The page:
The Commissioner’s Office of China’s Foreign Ministry has told all consulates in Hong Kong to pass on the job titles, residential addresses and identification details of all locally-employed staff in Hong Kong.
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Monday’s letter, sent by the Hong Kong government on the request of the commissioner’s office and obtained by HKFP, gave each mission until October 18 to submit the details in an attached form. Additionally, missions were “requested to complete the form within 15 days of commencement of the engagement” of any new staff members.
Two people familiar with the matter – who could not be identified as to protect their jobs – confirmed the details with HKFP on Monday night.
The letter was addressed to all foreign missions – including the EU Office – but did not state a reason for the data request. The form collects locally-engaged staff members’ names, job titles, employment commencement date, residential address, permanent residency status, identity card number or passport, nationality, visa details and requires a copy of the ID documents.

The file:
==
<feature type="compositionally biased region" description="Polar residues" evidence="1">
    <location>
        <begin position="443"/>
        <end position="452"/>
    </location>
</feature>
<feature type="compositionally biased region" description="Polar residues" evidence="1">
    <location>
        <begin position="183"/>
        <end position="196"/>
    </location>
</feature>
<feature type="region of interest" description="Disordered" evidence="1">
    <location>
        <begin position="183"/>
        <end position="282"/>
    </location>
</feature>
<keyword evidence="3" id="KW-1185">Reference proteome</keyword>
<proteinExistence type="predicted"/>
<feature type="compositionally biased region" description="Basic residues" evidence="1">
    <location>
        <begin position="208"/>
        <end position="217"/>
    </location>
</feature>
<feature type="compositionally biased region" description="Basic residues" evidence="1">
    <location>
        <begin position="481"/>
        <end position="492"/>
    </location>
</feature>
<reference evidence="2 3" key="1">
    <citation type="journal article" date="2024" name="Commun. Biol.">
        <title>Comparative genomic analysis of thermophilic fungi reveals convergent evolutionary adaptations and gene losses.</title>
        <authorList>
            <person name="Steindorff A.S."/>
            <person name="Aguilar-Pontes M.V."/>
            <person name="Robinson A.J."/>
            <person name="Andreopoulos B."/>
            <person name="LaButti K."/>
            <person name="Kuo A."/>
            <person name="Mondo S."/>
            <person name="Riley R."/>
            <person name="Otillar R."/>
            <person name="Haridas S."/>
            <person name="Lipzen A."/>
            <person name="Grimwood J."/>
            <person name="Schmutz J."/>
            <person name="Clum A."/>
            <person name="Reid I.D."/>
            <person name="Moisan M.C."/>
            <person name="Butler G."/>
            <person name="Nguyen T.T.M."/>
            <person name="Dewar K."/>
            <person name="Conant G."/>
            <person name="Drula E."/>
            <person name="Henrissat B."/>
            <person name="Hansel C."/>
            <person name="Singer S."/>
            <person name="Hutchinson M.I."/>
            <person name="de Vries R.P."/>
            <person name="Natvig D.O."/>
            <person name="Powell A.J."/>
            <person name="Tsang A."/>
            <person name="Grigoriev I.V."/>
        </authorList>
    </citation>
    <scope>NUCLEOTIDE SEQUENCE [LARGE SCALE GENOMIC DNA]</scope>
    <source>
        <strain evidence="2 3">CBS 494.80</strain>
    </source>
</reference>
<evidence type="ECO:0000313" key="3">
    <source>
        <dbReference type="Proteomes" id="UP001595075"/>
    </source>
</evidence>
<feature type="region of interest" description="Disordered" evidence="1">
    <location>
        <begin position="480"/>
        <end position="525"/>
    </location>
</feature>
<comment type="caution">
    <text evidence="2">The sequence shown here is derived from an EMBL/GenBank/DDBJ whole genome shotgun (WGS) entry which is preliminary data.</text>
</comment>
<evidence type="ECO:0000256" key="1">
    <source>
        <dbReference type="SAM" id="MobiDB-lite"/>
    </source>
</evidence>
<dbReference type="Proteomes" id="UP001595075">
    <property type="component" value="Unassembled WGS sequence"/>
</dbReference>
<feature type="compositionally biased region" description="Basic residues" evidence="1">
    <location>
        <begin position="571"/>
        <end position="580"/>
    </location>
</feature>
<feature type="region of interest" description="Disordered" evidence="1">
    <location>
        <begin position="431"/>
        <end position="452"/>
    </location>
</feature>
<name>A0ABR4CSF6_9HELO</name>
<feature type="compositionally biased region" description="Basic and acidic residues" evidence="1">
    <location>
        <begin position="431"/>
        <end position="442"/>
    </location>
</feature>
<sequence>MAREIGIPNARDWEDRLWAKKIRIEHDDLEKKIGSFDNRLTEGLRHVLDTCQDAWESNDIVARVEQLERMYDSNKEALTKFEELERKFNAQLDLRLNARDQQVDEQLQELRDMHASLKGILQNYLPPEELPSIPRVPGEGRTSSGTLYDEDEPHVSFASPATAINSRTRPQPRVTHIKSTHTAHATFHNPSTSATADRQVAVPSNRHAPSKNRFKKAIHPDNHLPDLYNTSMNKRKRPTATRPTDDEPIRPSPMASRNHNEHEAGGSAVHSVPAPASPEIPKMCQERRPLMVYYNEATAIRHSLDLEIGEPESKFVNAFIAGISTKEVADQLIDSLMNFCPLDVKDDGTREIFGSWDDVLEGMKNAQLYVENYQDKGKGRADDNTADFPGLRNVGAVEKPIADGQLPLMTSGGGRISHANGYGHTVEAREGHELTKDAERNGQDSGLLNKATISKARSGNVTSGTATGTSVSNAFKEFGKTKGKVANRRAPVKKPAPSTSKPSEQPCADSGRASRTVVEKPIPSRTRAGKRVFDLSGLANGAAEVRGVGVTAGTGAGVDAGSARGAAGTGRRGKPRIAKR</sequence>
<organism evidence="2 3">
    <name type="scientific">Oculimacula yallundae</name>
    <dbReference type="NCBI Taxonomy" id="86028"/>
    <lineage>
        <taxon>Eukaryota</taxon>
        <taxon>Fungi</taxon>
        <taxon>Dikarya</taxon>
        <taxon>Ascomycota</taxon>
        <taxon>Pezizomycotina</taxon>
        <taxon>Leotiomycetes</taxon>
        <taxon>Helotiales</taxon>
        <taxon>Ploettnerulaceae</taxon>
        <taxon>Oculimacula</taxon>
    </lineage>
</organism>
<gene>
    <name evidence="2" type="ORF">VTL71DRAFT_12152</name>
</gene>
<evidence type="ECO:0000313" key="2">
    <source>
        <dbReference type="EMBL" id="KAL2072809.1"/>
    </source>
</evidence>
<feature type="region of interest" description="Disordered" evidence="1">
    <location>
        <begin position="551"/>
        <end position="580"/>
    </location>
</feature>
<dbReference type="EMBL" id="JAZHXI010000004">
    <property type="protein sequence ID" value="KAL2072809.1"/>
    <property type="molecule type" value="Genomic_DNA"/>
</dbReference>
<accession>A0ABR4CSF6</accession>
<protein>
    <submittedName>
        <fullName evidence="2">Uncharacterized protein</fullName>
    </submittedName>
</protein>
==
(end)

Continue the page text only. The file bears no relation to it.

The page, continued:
Under the city’s mini-constitution, Beijing is in charge of foreign affairs relating to Hong Kong.
HKFP has reached out to the Chief Secretary for Administration’s Office’s Protocol Division, and the Constitutional and Mainland Affairs Bureau for comment. HKFP also reached out to seven consulates to ask if they will comply.
Consulates under scrutiny
Twice last year, the Commissioner’s Office sought details from consulates on the properties they were using in the city – including floor plans – according to the Financial Times.
Last July, Liu Guangyuan – Beijing’s top man in Hong Kong – reportedly urged consulates to “present the vibrant and promising Hong Kong to the world in a more objective way.”
This February, Liu warned the US consul-general not to “interfere” in local affairs, state-backed tabloid Global Times reported. And, according to Nikkei in July, Beijing warned that consular staff may not visit detainees who had dual citizenship.
In 2018, HKFP reported that China had asked consulates general in Hong Kong and Macau to rename their diplomatic offices, requesting that those based in Hong Kong remove “Macau” from their names, and vice-versa. It also asked them to make a “formal note of application” before they set up election ballot boxes for their expatriate citizens
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